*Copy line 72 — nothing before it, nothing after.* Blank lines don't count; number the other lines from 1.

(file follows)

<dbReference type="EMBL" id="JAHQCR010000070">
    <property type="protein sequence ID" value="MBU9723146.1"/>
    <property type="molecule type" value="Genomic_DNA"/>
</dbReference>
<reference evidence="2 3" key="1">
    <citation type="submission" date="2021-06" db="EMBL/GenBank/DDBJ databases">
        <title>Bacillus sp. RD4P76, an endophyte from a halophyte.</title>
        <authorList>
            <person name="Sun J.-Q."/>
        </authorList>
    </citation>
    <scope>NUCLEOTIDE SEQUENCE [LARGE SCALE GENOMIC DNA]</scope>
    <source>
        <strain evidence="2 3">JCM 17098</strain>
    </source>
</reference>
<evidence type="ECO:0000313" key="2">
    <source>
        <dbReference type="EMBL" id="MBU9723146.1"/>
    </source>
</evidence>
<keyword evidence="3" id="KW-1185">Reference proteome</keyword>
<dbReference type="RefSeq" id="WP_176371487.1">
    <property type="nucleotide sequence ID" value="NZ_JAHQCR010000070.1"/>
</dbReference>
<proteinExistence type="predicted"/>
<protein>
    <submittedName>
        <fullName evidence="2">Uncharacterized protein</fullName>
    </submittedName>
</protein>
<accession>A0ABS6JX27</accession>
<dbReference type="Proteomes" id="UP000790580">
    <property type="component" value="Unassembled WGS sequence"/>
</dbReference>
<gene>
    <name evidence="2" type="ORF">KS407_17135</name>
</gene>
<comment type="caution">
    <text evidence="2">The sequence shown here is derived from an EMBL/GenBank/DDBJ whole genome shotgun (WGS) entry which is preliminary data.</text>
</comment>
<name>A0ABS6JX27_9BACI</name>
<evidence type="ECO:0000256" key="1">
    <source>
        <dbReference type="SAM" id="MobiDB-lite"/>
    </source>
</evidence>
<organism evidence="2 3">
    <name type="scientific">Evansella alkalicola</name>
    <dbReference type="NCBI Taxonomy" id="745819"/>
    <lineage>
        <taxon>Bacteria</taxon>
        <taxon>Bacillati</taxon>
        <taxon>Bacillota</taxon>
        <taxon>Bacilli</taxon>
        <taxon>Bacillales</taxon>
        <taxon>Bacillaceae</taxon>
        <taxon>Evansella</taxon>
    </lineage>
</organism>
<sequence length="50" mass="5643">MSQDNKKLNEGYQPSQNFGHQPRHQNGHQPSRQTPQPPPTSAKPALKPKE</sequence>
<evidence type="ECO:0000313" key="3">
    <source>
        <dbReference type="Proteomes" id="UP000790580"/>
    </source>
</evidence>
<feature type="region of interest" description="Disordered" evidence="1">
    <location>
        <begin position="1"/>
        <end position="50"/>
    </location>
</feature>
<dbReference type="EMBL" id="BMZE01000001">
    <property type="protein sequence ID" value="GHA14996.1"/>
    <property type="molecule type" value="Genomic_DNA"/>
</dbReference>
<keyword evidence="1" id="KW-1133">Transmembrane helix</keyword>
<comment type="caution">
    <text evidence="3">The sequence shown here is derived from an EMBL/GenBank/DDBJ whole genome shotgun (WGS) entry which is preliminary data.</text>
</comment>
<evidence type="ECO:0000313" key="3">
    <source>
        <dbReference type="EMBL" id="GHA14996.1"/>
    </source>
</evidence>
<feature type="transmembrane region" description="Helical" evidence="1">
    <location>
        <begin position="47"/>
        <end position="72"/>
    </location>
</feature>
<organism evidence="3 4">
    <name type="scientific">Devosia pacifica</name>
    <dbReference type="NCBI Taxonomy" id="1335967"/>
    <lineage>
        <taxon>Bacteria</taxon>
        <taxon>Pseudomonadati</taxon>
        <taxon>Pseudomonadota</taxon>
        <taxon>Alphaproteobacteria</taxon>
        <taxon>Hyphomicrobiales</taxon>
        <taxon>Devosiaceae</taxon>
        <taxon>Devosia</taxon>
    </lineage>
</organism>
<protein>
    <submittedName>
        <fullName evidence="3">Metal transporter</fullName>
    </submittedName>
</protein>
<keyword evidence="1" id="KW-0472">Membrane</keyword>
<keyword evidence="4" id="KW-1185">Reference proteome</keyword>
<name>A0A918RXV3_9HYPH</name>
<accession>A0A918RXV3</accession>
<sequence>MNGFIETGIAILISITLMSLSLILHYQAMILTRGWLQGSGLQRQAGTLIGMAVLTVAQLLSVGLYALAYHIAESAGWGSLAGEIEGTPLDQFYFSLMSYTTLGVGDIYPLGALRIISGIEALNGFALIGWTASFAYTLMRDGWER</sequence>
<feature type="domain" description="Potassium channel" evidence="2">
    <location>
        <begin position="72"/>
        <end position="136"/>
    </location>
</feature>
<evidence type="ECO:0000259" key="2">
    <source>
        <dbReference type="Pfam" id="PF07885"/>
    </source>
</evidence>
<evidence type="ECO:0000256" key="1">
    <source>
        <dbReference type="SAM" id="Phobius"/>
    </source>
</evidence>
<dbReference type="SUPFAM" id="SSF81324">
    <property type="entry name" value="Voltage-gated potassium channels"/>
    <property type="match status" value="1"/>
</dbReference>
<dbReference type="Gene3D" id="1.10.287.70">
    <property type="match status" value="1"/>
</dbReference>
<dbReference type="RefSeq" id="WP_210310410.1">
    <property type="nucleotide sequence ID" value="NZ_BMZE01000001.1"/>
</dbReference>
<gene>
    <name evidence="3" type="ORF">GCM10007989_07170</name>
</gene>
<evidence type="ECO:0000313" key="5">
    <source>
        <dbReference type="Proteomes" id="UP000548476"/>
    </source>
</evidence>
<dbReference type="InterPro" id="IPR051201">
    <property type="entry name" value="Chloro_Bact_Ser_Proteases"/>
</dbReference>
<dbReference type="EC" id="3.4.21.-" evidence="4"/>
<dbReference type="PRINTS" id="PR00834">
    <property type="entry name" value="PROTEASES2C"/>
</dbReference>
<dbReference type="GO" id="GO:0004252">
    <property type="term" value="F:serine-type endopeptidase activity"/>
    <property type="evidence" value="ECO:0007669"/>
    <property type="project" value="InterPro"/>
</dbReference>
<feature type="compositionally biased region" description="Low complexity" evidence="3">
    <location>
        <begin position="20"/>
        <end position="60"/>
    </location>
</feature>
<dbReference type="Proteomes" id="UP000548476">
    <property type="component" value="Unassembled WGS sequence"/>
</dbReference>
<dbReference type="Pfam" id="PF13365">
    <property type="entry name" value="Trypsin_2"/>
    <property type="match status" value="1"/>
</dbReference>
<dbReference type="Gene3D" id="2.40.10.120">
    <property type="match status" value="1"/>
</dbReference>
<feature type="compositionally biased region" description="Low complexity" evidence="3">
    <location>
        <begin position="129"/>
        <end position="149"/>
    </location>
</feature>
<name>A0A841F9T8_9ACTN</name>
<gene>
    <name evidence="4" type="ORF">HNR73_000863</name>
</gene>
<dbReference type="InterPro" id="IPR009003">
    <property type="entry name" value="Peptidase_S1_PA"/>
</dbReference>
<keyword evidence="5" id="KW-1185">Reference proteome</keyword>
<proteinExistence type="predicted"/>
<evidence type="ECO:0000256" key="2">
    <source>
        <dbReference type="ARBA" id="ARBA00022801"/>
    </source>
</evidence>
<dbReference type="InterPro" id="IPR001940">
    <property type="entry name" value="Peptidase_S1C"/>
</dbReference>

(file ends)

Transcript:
</feature>